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Breaking Bram - On Filmmaking

I was up until 3am watching the finale of Breaking Bad. I had four episodes to go and planned to watch maybe two. But that's Netflix for you. And that's Breaking Bad. Breaking Bad rewrote all the superlatives concerning TV drama, with its great writing, incredible acting and stunning cinematography. At its heart, it's a buddy story, primarily concerned with how two characters develop and how they interact, their chemistry together. And wow. We got plenty of that.
Aaron Paul and Bryan Cranston in Breaking Bad.
What I liked best about Breaking Bad was how each individual episode had the scope, breadth and depth of a feature film. In time, individual episodes will be judged as separate pieces of art, with self-contained character and plot dynamics. I know of a few episodes that I will watch again, selecting them like rare fine wines from Netflix's seemingly infinite cellar of plonk.

Having recently completed my first short film, Vampire Story, as writer and director, I now appreciate more than ever how much work is required to make a movie. I'm convinced that, having been through the mill, I genuinely enjoy quality work in a way that I couldn't otherwise. Making a film, however short, is a great way to learn, to develop new skills and to appreciate others' talents. If you're considering making a short film, here are some tips:

1. Story is king
Vampire Story is about a writer of vampire literature, how he deals with rejection and the pain of living forever. There's a nice twist when we discover who the writer is and it was this twist that made the film worth making. Breaking Bad is unique story-wise in that the good guy, Walter White, becomes the bad guy, while Jesse starts off as a (vaguely) bad guy who turns good. This story arc alone makes the project different, compelling and intriguing. The script for Vampire Story was rewritten many times during filming and the story was changed even more during editing. So be prepared to change the story as you go, but have a clear script to begin with.

2. Acting is hard
Bryan Cranston's performance in Breaking Bad has been described by Anthony Hopkins as the best acting ever and it is certainly that good. In making Vampire Story, I learned that acting is tough, so tough. The ability to say a line so that it means something more than words, to communicate an emotion with just a look, to have a genuine presence on screen and to do all these things take after take after take is a true skill, is art.

Philip English on location at Poolbeg, Dublin with Marcus filming.
Good acting must be truly appreciated as it is actors more than anyone in the filmmaking process who cause the audience to suspend their disbelief and to go with the story. Breaking Bad didn't just luck out with great actors in the key roles, pretty much everyone on screen is quality. My favourite, besides Bryan and Aaron, is Bob Odenkirk as Saul Goodman and I just can't wait for his own spin-off series. Vampire Story had a lead actor with great screen presence, Philip English, great support from Jessie Doyle and a host of dedicated talent.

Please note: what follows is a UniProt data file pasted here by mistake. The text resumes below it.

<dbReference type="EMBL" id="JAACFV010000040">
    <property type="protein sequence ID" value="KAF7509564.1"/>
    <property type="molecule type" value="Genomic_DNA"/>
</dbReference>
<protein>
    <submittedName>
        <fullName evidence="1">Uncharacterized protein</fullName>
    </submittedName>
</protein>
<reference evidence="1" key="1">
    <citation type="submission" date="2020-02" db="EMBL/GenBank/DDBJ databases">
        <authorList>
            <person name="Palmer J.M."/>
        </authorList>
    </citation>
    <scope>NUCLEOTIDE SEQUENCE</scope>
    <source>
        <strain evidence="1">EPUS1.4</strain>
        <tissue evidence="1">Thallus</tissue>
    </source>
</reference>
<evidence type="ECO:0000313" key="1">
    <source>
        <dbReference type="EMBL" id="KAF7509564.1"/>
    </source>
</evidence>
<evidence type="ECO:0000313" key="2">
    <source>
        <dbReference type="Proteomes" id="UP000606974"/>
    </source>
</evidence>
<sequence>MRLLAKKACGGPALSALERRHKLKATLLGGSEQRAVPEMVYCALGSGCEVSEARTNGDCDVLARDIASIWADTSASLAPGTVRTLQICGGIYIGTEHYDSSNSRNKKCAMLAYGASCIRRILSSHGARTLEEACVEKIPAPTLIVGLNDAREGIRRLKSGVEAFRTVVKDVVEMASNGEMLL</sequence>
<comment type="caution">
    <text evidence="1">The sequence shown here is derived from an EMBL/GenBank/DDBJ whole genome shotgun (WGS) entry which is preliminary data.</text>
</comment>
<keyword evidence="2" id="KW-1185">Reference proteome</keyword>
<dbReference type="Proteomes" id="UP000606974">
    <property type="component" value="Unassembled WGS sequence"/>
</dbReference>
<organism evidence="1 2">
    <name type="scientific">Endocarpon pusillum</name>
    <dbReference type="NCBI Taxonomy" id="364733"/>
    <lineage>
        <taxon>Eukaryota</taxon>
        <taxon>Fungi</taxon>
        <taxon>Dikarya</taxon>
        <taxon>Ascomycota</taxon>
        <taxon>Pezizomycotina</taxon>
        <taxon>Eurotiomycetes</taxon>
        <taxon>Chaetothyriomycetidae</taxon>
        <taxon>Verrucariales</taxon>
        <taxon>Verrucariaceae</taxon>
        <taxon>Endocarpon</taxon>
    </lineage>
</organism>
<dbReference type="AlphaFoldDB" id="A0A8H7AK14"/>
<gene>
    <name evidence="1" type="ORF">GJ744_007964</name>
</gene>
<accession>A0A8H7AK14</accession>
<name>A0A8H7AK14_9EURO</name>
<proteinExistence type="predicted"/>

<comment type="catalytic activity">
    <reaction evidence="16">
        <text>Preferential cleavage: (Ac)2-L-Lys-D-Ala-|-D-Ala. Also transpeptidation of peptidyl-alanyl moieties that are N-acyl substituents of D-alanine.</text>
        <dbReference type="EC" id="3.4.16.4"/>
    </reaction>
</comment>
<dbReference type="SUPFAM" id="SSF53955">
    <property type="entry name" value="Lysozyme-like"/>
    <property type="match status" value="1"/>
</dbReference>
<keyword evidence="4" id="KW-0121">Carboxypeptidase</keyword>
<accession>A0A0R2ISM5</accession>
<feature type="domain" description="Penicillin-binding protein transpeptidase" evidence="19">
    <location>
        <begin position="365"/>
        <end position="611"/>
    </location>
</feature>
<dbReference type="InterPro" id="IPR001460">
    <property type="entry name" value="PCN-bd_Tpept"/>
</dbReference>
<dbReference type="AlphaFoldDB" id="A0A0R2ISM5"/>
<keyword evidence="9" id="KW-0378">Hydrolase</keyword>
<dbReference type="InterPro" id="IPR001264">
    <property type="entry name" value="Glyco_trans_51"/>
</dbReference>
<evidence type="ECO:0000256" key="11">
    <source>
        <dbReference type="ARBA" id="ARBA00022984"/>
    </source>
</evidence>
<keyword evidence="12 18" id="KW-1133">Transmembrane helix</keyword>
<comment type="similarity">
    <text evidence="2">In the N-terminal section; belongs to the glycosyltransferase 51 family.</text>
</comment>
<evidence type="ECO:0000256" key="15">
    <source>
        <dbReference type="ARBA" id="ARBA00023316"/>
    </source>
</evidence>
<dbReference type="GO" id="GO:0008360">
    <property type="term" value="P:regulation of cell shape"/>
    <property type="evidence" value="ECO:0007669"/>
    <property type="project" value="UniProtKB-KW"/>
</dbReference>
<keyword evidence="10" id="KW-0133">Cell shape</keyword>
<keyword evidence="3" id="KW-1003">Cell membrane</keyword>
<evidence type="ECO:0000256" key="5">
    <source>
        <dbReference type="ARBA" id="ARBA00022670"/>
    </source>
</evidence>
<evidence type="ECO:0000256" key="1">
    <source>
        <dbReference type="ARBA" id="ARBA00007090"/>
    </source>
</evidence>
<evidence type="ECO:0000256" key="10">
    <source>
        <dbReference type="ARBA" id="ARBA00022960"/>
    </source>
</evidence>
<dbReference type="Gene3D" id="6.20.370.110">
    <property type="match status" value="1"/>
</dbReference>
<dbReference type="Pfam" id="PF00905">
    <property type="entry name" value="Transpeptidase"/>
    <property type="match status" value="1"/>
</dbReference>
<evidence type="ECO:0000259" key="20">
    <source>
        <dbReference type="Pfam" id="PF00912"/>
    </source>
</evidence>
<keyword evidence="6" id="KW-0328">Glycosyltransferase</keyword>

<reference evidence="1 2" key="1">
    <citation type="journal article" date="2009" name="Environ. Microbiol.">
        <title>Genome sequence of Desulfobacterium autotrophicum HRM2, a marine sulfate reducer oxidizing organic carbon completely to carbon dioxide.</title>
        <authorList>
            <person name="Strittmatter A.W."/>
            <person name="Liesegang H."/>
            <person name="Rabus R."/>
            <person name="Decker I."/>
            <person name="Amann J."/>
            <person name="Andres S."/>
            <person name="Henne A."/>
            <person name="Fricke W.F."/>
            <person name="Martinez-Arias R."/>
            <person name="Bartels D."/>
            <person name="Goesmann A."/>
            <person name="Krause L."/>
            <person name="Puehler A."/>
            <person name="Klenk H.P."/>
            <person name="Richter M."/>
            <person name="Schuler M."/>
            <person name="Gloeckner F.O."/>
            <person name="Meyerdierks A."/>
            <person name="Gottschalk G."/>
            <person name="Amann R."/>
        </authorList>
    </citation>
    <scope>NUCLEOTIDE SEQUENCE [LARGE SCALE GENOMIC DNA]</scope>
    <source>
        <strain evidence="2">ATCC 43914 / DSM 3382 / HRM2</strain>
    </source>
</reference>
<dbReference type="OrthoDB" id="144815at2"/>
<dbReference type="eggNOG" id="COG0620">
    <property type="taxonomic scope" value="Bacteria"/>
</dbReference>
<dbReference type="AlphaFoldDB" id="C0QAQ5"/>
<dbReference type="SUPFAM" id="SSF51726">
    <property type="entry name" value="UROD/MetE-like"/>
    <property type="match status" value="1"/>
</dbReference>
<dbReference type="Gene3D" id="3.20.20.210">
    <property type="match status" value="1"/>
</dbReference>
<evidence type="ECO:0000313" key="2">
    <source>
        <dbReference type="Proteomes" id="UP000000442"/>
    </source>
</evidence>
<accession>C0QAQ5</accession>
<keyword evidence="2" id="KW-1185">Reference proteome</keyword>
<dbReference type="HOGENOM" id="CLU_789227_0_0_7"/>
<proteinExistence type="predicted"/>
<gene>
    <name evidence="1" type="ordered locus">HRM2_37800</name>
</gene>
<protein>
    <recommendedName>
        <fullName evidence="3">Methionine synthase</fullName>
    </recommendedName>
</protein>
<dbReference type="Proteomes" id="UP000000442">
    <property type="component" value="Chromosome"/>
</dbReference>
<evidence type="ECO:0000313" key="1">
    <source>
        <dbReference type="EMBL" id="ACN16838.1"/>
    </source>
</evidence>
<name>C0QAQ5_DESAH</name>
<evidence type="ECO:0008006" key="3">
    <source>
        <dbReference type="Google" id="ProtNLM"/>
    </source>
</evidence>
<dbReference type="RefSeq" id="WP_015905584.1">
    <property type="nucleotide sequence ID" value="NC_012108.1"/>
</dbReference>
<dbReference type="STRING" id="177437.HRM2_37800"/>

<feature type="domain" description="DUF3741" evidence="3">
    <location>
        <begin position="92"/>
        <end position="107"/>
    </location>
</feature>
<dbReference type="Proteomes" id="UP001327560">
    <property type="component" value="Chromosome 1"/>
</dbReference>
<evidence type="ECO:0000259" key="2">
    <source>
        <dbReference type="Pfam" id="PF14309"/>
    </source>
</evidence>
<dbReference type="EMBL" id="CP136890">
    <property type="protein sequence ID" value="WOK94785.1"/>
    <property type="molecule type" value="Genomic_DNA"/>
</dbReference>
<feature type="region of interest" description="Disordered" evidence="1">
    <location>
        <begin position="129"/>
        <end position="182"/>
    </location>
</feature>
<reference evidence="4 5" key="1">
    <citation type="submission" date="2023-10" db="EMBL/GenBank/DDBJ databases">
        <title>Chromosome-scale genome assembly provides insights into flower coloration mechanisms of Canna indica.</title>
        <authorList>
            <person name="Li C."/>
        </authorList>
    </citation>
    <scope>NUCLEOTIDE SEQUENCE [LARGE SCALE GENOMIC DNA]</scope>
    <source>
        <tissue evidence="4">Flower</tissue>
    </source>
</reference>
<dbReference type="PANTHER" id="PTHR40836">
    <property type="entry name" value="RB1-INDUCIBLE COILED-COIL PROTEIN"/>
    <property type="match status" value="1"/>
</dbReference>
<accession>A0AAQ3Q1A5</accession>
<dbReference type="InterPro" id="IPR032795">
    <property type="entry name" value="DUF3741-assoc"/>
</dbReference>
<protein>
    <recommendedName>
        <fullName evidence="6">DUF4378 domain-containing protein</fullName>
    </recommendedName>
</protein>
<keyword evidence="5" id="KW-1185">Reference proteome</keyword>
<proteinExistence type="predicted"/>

3. Lenses matter
Breaking Bad was shot on 35mm film. This would have accounted for a fair chunk of the $3 million per episode budget but the payoff was gorgeous depth and rich colour. We didn't have the luxury of film for Vampire Story, shooting on Canon 5D HD digital SLR cameras and using some of our total €1,200 budget on lens rental. Lenses, or glass as they're called, add real depth to digital film and can cost more than the camera.

Mark filming Wendell outside Anglo Irish Bank, St Stephen's Green, Dublin.
The Canon 5D, with great glass, offers cinema quality results, especially when in the hands of an expert, like our DP (director of photography) Mark Downey. I'm especially pleased with the scene of Wendell watching from his car as Philip arrives at the bank and also the extreme close-ups of the girls applying make-up that we shot in the Shelbourne Hotel, but the whole thing looks great.

4. Planning is everything
Between cast and crew, we had about twenty people on set for our main interiors shooting session. It was across four sets and was planned out shot by shot. It still went from 6.30pm to 2.30am, much longer than anticipated. It could have been better planned, as some of the actors had to hang around for hours until they were needed. When nobody's getting paid to make a short, you need to not squander their time. Making a film is a really complex project, so talk it through, plan it out, make schedules, use common sense.

Planning shots in Crumlin, Dublin.
Above all, expect everything to take twice as long as you expect. And the more people you have to help out, the better. I used to wonder why it took so many people to make a movie or a show like Breaking Bad. Not any more.

5. Sound and music are as important as visuals
Breaking Bad set up every episode with that theme. It worked. But it also had perfectly fitting music from ZZ Top, The Monkees, JJ Cale, Bach and many more artists. Songs really matter and when a TV production doesn't have a budget to stretch to some classic or specifically-penned songs, everything suffers. Vampire Story was lucky enough to have singer Carol Keogh team up with synth legend Aidan Casserley.